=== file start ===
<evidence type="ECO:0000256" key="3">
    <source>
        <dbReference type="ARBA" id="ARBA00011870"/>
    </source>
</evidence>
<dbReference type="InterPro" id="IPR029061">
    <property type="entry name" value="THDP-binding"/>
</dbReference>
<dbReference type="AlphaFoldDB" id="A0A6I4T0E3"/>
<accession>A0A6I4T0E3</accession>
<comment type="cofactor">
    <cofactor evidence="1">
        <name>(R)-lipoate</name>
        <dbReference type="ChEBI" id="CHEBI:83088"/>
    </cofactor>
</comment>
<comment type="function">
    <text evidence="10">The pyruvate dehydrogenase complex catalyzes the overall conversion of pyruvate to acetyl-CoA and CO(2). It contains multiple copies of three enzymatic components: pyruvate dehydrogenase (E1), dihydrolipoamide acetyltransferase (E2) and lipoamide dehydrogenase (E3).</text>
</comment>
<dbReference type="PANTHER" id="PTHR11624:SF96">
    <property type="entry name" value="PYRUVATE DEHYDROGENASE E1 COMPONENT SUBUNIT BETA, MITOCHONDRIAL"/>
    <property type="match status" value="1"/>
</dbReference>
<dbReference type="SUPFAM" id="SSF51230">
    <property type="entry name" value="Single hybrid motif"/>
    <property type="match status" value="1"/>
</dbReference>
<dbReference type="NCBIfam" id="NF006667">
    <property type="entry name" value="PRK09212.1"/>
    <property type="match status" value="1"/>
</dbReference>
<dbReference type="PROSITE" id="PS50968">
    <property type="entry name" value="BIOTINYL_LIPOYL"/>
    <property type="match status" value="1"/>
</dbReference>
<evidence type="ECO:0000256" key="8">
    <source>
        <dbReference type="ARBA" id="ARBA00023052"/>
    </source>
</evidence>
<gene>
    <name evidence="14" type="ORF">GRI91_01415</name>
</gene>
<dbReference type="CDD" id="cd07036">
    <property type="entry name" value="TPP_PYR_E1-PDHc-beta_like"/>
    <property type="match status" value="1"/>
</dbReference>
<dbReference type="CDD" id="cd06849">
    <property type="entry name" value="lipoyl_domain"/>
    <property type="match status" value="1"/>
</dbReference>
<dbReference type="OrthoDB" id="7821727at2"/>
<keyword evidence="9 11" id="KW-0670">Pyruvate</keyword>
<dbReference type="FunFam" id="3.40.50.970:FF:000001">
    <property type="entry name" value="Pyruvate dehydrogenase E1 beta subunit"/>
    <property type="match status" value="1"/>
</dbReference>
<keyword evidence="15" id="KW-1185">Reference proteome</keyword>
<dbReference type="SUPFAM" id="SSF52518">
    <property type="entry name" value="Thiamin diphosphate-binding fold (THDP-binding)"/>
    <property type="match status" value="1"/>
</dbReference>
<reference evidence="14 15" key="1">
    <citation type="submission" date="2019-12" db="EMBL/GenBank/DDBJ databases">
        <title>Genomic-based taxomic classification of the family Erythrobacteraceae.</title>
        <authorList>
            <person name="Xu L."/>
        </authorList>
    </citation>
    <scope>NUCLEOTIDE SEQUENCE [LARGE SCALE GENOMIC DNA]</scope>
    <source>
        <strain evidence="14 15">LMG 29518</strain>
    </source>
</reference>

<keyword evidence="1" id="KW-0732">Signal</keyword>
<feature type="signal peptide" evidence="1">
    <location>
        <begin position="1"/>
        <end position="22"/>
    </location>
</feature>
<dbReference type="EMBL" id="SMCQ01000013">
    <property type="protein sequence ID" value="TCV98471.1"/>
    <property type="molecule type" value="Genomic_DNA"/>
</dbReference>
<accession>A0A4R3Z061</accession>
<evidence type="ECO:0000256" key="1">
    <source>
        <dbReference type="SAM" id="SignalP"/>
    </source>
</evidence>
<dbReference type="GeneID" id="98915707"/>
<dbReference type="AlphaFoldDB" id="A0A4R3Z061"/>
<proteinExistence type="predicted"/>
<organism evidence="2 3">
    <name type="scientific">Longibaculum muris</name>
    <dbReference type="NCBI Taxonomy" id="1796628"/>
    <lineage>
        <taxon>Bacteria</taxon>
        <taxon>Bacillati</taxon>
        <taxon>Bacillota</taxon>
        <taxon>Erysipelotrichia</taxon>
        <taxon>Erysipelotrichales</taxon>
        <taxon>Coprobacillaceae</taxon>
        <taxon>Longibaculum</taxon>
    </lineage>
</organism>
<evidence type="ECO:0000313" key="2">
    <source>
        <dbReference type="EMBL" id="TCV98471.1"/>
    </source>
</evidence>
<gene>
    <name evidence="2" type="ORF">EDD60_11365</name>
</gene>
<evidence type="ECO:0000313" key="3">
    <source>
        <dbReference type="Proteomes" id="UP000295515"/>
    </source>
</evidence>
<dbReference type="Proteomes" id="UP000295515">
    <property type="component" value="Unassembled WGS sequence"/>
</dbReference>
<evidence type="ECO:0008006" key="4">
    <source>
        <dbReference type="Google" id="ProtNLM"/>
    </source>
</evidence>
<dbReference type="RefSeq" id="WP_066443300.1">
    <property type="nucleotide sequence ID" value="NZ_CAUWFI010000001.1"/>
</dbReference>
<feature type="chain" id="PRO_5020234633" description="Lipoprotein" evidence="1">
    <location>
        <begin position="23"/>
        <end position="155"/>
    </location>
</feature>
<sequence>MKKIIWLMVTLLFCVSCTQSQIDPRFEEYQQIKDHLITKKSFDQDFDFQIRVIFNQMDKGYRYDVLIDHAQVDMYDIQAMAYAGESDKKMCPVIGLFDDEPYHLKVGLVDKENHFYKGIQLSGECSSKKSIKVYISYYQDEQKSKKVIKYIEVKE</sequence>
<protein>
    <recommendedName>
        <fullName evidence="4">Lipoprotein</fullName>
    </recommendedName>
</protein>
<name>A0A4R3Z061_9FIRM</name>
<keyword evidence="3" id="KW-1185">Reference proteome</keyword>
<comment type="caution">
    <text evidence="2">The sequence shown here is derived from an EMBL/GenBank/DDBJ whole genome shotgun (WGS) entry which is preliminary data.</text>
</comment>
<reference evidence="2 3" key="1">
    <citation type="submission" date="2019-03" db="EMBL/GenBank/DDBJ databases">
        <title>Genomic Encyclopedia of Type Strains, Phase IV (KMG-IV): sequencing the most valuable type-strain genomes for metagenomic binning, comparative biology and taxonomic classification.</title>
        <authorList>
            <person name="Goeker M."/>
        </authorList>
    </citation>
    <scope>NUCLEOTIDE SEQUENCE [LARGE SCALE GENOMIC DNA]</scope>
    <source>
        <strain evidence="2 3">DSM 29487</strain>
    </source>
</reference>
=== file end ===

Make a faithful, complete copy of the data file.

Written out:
<evidence type="ECO:0000256" key="3">
    <source>
        <dbReference type="ARBA" id="ARBA00011870"/>
    </source>
</evidence>
<dbReference type="InterPro" id="IPR029061">
    <property type="entry name" value="THDP-binding"/>
</dbReference>
<dbReference type="AlphaFoldDB" id="A0A6I4T0E3"/>
<accession>A0A6I4T0E3</accession>
<comment type="cofactor">
    <cofactor evidence="1">
        <name>(R)-lipoate</name>
        <dbReference type="ChEBI" id="CHEBI:83088"/>
    </cofactor>
</comment>
<comment type="function">
    <text evidence="10">The pyruvate dehydrogenase complex catalyzes the overall conversion of pyruvate to acetyl-CoA and CO(2). It contains multiple copies of three enzymatic components: pyruvate dehydrogenase (E1), dihydrolipoamide acetyltransferase (E2) and lipoamide dehydrogenase (E3).</text>
</comment>
<dbReference type="PANTHER" id="PTHR11624:SF96">
    <property type="entry name" value="PYRUVATE DEHYDROGENASE E1 COMPONENT SUBUNIT BETA, MITOCHONDRIAL"/>
    <property type="match status" value="1"/>
</dbReference>
<dbReference type="SUPFAM" id="SSF51230">
    <property type="entry name" value="Single hybrid motif"/>
    <property type="match status" value="1"/>
</dbReference>
<dbReference type="NCBIfam" id="NF006667">
    <property type="entry name" value="PRK09212.1"/>
    <property type="match status" value="1"/>
</dbReference>
<dbReference type="PROSITE" id="PS50968">
    <property type="entry name" value="BIOTINYL_LIPOYL"/>
    <property type="match status" value="1"/>
</dbReference>
<evidence type="ECO:0000256" key="8">
    <source>
        <dbReference type="ARBA" id="ARBA00023052"/>
    </source>
</evidence>
<gene>
    <name evidence="14" type="ORF">GRI91_01415</name>
</gene>
<dbReference type="CDD" id="cd07036">
    <property type="entry name" value="TPP_PYR_E1-PDHc-beta_like"/>
    <property type="match status" value="1"/>
</dbReference>
<dbReference type="CDD" id="cd06849">
    <property type="entry name" value="lipoyl_domain"/>
    <property type="match status" value="1"/>
</dbReference>
<dbReference type="OrthoDB" id="7821727at2"/>
<keyword evidence="9 11" id="KW-0670">Pyruvate</keyword>
<dbReference type="FunFam" id="3.40.50.970:FF:000001">
    <property type="entry name" value="Pyruvate dehydrogenase E1 beta subunit"/>
    <property type="match status" value="1"/>
</dbReference>
<keyword evidence="15" id="KW-1185">Reference proteome</keyword>
<dbReference type="SUPFAM" id="SSF52518">
    <property type="entry name" value="Thiamin diphosphate-binding fold (THDP-binding)"/>
    <property type="match status" value="1"/>
</dbReference>
<reference evidence="14 15" key="1">
    <citation type="submission" date="2019-12" db="EMBL/GenBank/DDBJ databases">
        <title>Genomic-based taxomic classification of the family Erythrobacteraceae.</title>
        <authorList>
            <person name="Xu L."/>
        </authorList>
    </citation>
    <scope>NUCLEOTIDE SEQUENCE [LARGE SCALE GENOMIC DNA]</scope>
    <source>
        <strain evidence="14 15">LMG 29518</strain>
    </source>
</reference>

<keyword evidence="1" id="KW-0732">Signal</keyword>
<feature type="signal peptide" evidence="1">
    <location>
        <begin position="1"/>
        <end position="22"/>
    </location>
</feature>
<dbReference type="EMBL" id="SMCQ01000013">
    <property type="protein sequence ID" value="TCV98471.1"/>
    <property type="molecule type" value="Genomic_DNA"/>
</dbReference>
<accession>A0A4R3Z061</accession>
<evidence type="ECO:0000256" key="1">
    <source>
        <dbReference type="SAM" id="SignalP"/>
    </source>
</evidence>
<dbReference type="GeneID" id="98915707"/>
<dbReference type="AlphaFoldDB" id="A0A4R3Z061"/>
<proteinExistence type="predicted"/>
<organism evidence="2 3">
    <name type="scientific">Longibaculum muris</name>
    <dbReference type="NCBI Taxonomy" id="1796628"/>
    <lineage>
        <taxon>Bacteria</taxon>
        <taxon>Bacillati</taxon>
        <taxon>Bacillota</taxon>
        <taxon>Erysipelotrichia</taxon>
        <taxon>Erysipelotrichales</taxon>
        <taxon>Coprobacillaceae</taxon>
        <taxon>Longibaculum</taxon>
    </lineage>
</organism>
<evidence type="ECO:0000313" key="2">
    <source>
        <dbReference type="EMBL" id="TCV98471.1"/>
    </source>
</evidence>
<gene>
    <name evidence="2" type="ORF">EDD60_11365</name>
</gene>
<evidence type="ECO:0000313" key="3">
    <source>
        <dbReference type="Proteomes" id="UP000295515"/>
    </source>
</evidence>
<dbReference type="Proteomes" id="UP000295515">
    <property type="component" value="Unassembled WGS sequence"/>
</dbReference>
<evidence type="ECO:0008006" key="4">
    <source>
        <dbReference type="Google" id="ProtNLM"/>
    </source>
</evidence>
<dbReference type="RefSeq" id="WP_066443300.1">
    <property type="nucleotide sequence ID" value="NZ_CAUWFI010000001.1"/>
</dbReference>
<feature type="chain" id="PRO_5020234633" description="Lipoprotein" evidence="1">
    <location>
        <begin position="23"/>
        <end position="155"/>
    </location>
</feature>
<sequence>MKKIIWLMVTLLFCVSCTQSQIDPRFEEYQQIKDHLITKKSFDQDFDFQIRVIFNQMDKGYRYDVLIDHAQVDMYDIQAMAYAGESDKKMCPVIGLFDDEPYHLKVGLVDKENHFYKGIQLSGECSSKKSIKVYISYYQDEQKSKKVIKYIEVKE</sequence>
<protein>
    <recommendedName>
        <fullName evidence="4">Lipoprotein</fullName>
    </recommendedName>
</protein>
<name>A0A4R3Z061_9FIRM</name>
<keyword evidence="3" id="KW-1185">Reference proteome</keyword>
<comment type="caution">
    <text evidence="2">The sequence shown here is derived from an EMBL/GenBank/DDBJ whole genome shotgun (WGS) entry which is preliminary data.</text>
</comment>
<reference evidence="2 3" key="1">
    <citation type="submission" date="2019-03" db="EMBL/GenBank/DDBJ databases">
        <title>Genomic Encyclopedia of Type Strains, Phase IV (KMG-IV): sequencing the most valuable type-strain genomes for metagenomic binning, comparative biology and taxonomic classification.</title>
        <authorList>
            <person name="Goeker M."/>
        </authorList>
    </citation>
    <scope>NUCLEOTIDE SEQUENCE [LARGE SCALE GENOMIC DNA]</scope>
    <source>
        <strain evidence="2 3">DSM 29487</strain>
    </source>
</reference>